He was in late age, yet his tradecraft had never been better; for the first time in his career, he held the advantage over his old adversary.
On the other hand, that adversary had acquired a human face of disconcerting clarity. It was no brute whom Smiley was pursuing with such mastery, no unqualified fanatic after all, no automaton. It was a man; and one whose downfall, if Smiley chose to bring it about, would be caused by nothing more sinister than excessive love, a weakness with which Smiley himself, from his own tangled life, was eminently familiar.
[Warning: This post contains spoilers!]
In his preface to my edition of Smiley’s People, John Le Carré says that he intended the novel to be a “requiem” to George Smiley, a fitting send-off to a character he loved but was ready to leave behind. It certainly has the feeling of a fond but mournful farewell–not just to Smiley but to the motivating conflicts and underlying values that both previous books in the trilogy have explored. They too are not simplistic celebrations of the ideological antagonism of which Smiley and his colleagues are agents, of course, but by the end of Smiley’s People there is no possibility of fanfare for even the most exhilarating victory: there’s only futility and an unhappy recognition of kinship across lines of enmity that once seemed definitive.
The enemy here is once again the shadowy figure known as “Karla.” For Smiley, as Le Carré makes very clear, the pursuit is as much personal as political. “It’s to do with the people who ruined Bill Haydon,” he tells Ann in a scene full of devastatingly understated emotional pain–but he is thinking, “who ruined you.” Later, waiting to see if Karla will take “the last step,” Smiley rehearses the case against him:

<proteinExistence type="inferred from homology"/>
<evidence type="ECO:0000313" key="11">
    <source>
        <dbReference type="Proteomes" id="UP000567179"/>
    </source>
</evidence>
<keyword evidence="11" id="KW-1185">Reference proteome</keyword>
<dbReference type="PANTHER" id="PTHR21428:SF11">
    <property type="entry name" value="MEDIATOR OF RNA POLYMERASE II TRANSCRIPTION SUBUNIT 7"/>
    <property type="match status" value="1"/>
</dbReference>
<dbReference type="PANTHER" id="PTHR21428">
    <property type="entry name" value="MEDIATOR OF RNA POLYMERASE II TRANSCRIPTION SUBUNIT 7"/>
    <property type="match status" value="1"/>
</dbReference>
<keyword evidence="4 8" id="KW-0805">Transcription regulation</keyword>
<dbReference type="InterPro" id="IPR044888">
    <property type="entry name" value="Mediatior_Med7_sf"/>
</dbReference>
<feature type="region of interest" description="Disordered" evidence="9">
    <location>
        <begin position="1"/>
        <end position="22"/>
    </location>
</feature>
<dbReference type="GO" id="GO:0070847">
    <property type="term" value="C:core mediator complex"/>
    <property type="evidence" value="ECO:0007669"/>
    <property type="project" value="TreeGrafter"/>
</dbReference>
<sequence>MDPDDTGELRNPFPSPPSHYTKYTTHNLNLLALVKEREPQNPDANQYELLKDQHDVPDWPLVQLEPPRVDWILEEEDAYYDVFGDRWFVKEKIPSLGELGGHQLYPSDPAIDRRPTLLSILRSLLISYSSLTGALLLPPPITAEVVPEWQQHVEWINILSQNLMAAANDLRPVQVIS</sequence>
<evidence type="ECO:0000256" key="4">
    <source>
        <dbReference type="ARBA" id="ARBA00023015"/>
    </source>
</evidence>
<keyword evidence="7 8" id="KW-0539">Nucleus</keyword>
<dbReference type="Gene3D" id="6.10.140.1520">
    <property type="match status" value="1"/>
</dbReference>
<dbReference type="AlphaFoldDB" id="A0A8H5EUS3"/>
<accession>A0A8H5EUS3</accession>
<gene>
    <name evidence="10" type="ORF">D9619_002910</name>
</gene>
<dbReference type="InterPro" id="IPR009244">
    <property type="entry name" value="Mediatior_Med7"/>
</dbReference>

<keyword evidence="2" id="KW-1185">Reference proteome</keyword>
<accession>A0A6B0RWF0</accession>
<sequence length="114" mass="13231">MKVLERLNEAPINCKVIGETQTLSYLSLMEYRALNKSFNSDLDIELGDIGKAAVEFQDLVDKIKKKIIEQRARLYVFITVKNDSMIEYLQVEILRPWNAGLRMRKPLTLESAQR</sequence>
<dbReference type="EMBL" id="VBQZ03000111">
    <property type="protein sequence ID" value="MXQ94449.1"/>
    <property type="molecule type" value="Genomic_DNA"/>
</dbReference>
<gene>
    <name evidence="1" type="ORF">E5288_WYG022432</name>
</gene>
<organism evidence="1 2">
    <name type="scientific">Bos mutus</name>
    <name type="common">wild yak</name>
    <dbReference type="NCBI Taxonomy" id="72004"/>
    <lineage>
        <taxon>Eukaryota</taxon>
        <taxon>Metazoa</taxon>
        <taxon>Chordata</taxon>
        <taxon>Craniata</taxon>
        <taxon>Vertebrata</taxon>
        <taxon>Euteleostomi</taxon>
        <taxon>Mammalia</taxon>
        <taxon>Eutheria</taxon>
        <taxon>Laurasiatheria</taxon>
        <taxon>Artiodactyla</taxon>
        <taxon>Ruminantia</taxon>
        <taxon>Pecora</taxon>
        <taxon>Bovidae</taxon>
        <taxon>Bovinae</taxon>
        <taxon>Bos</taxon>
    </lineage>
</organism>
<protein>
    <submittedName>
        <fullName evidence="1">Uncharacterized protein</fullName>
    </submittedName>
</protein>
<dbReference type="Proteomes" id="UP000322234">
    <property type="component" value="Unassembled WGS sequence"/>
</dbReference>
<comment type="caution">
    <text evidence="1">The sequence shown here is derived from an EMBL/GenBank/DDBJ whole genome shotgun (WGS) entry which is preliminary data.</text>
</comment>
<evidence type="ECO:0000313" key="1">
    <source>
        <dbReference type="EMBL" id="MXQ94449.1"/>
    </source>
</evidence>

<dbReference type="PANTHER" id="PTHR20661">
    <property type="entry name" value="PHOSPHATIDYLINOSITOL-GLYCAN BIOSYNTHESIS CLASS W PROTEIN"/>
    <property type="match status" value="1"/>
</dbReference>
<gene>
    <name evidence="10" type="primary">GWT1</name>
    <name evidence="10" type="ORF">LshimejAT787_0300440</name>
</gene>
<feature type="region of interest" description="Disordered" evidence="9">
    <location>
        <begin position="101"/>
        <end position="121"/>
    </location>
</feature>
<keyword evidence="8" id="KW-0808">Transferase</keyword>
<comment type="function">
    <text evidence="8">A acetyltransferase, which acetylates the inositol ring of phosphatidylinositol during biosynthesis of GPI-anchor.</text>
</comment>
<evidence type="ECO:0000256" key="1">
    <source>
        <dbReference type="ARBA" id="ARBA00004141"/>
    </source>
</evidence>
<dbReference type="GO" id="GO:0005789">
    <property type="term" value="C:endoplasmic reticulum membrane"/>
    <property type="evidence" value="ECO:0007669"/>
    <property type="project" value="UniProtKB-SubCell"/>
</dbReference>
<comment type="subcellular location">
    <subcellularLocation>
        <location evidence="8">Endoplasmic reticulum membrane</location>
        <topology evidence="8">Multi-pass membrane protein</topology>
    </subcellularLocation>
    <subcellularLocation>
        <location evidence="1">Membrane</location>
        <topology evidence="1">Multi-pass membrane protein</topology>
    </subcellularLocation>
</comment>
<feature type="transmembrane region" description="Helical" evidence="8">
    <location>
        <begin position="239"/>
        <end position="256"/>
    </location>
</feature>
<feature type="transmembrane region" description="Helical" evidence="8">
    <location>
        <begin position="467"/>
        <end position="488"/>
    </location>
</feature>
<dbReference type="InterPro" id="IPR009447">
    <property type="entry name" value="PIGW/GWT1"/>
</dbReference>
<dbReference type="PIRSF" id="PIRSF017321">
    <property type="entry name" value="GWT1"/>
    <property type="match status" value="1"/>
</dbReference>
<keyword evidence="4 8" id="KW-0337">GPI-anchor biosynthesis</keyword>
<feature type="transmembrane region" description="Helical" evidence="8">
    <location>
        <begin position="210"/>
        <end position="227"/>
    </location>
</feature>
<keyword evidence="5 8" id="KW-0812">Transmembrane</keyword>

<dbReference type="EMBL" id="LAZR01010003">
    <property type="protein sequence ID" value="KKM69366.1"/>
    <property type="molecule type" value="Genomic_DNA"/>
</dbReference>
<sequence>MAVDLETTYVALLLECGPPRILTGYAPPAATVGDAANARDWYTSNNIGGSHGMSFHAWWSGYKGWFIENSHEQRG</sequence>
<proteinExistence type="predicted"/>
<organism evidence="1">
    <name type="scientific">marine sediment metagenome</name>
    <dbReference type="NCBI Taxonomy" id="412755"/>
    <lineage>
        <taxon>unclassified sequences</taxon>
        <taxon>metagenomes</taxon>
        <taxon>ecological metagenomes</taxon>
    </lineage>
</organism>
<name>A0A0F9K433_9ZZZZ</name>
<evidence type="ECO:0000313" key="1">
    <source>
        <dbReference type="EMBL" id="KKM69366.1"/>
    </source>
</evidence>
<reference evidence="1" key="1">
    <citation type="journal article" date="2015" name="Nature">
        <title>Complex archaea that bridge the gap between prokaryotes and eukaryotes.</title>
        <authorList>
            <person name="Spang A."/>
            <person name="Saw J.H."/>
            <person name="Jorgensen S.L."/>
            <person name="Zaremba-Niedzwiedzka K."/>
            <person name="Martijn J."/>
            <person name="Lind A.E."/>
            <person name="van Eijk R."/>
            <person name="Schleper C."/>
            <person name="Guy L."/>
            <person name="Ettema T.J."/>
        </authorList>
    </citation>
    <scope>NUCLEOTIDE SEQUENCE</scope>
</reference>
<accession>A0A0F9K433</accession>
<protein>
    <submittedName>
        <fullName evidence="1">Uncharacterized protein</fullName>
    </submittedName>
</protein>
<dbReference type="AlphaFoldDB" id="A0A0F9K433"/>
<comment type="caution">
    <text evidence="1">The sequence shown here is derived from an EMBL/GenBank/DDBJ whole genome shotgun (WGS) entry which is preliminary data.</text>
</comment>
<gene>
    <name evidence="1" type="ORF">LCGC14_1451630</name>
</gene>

He thought of Vladimir and Otto Leipzig and the dead Kirov; he thought of Haydon and his own life’s work ruined; he thought of Ann, permanently stained for him by Karla’s cunning and Haydon’s scheming embrace. He recited in his despair a whole list of crimes–the tortures, the killings, the endless ring of corruption–to lay upon the frail shoulders of this one pedestrian on the bridge …
To get to that point Smiley has in fact triumphed, but the story of his success is as sad as it is thrilling, as the complicated entanglement of agents and double-agents, watched and watchers, enforcers and dissidents, gradually simplifies into the story of a father and daughter.
Every element of the case is shot through with moral and emotional ambivalence. The high point of the novel–the turning of one of Karla’s agents–wins Smiley the admiration of his people, reported to us in elegiac retrospection:
Once again, Toby insists on bearing witness here to Smiley’s unique mastery of the occasion. It was the strongest proof yet of Smiley’s tradecraft, says Toby … that throughout Grigoriev’s protracted narrative, he never once, whether by an over-hasty follow-up question or the smallest false inflection of his voice, departed from the faceless role he had assumed for the interrogation. By his self-effacement, Toby insists, George held the whole scene “like a thrush’s egg in his hand.” The slightest careless movement on his part could have destroyed everything, but he never made it.